Now for the speed control, what size do we need? They are always rated in amps, so if you know how many amps your motor will draw, get the next size up speed control. If your motor pulls 10 amps, the next size up will usually be 15 or 20 amps. In the case of the Thunderbird control I used in the Guppy, you have a choice of 9 amps or 18 amps. I used the 18 amp model. It doesn't hurt to go larger, just don't use a smaller one. There are a couple of other factors to look at when choosing a speed control. Most all of them will work with two or three cells, but many will not accept four cell batteries. Check on this first. Another thing to look at is the Battery Eliminator Circuit, or BEC, built into most, but not all speed controls. What this amounts to is a 5 volt regulator to supply voltage to your receiver and servos, saving you the weight and trouble of a receiver battery. Some of them are only good for 1 amp, plenty for a receiver and two small servos but not enough for more or larger servo installations. Some larger speed controls have a 5 amp BEC which will handle pretty much anything within reason. If this isn't enough, like when you have 5 or 6 digital servos, an external BEC is available. Here's an example of an airplane that I converted from a 60 glow engine to electric power. A Hangar 9 Ultra Stick, fairly light for its size, made a good conversion. I used an E-flite 60 motor, 400kv (more on this later) Castle 75 ESC and an APC 14x8.5 prop, plus a 6-cell 4000mah battery. It pulls 45 amps from the battery (24 volts x 45 amps equals 1080 watts) giving 166 watts per pound. This level of performance is enough to pull it straight up, not quite enough for 3D but plenty for normal flight. The Castle ESC has a 5 amp BEC, allowing me to replace the receiver battery and remove the throttle servo as well. With the lighter weight of the E-flite motor, I was able to make up for the weight of the battery pack and equal the total weight with the previous glow engine and fuel tank.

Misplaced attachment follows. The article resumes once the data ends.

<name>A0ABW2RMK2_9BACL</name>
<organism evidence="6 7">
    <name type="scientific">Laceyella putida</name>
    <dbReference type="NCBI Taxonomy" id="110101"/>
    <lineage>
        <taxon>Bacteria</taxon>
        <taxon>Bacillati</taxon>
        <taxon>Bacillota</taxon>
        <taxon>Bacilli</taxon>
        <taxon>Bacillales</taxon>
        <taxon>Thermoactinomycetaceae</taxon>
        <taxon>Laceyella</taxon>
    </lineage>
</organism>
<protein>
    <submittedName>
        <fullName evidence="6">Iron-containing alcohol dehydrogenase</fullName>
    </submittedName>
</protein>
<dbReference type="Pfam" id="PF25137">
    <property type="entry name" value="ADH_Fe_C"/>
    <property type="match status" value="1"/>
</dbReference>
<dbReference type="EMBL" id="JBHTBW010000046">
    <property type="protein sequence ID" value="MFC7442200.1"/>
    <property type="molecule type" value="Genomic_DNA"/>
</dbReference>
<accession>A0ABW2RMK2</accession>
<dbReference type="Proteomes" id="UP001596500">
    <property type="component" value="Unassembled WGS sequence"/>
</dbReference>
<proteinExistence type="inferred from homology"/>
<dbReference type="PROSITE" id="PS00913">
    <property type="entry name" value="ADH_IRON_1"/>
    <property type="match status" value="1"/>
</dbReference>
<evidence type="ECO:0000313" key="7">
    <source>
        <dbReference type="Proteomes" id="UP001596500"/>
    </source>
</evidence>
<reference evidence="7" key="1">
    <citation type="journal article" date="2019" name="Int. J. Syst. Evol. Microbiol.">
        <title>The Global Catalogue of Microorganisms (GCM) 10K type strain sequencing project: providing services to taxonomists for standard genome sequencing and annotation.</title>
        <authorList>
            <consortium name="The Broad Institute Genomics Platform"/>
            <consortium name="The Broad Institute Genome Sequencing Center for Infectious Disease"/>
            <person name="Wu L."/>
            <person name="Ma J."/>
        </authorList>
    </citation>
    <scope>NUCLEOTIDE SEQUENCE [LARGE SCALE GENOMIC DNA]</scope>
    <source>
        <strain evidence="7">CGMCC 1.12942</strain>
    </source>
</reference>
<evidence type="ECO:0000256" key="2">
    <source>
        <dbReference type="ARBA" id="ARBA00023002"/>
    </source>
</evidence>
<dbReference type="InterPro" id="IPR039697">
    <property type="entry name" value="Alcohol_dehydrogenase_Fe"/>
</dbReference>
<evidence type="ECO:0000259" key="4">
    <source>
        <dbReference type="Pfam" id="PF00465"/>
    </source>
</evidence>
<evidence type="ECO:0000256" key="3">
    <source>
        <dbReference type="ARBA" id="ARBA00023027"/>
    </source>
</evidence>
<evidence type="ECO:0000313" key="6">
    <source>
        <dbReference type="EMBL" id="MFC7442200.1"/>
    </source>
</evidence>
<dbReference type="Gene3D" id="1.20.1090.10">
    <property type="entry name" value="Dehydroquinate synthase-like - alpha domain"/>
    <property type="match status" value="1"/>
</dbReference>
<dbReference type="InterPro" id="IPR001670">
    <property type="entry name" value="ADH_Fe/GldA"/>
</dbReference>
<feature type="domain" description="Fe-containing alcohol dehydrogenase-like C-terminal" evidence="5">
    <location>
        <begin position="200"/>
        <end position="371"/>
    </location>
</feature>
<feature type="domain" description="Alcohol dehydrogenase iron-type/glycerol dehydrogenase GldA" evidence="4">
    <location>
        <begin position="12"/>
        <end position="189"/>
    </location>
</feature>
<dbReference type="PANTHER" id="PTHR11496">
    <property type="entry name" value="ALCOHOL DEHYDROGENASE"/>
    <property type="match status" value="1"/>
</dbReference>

The only other change I had to make was to lengthen the landing gear for better prop clearance with the larger prop. The original prop on the glow engine was a 12x6 and the electric version needed a 14x8.5 for equivalent performance. The landing gear that came with the Ultra Stick was a little flimsy anyway, so it needed some extra help. I cut the axles off the ends of the gear and added a 3/16in music wire gear on the bottom of the aluminum original, adding two inches to the ground clearance while making the whole installation stronger. Four little clips held the music wire extension to the bottom of the gear, up one side and down the other. The entire conversion was very successful, having more power than the glow engine and no more mess to wipe off at the end of the day. A new hatch on top of the nose gave access to the battery and speed control, and a square hole on the bottom let the speed control heat sink hang out in the breeze for cooling.

2. What do those numbers on the motor mean?

We have another can of worms here, because different brands use different systems. Let's go back to the small motor on the Guppy. It's a 2208/12, as listed on the sticker on the motor. 1800kv is on there also. The first number has to do with the physical size of the iron motor core, in this case it's 22mm in diameter and 8mm long. You can only measure it if you take the motor apart. The last number after the "/" means there are 12 turns of wire around each of the poles in the laminated iron core. The number of turns determines the speed of the motor, the fewer turns the faster the motor will run. I know it sounds backwards but that's how it is, which brings us to kv.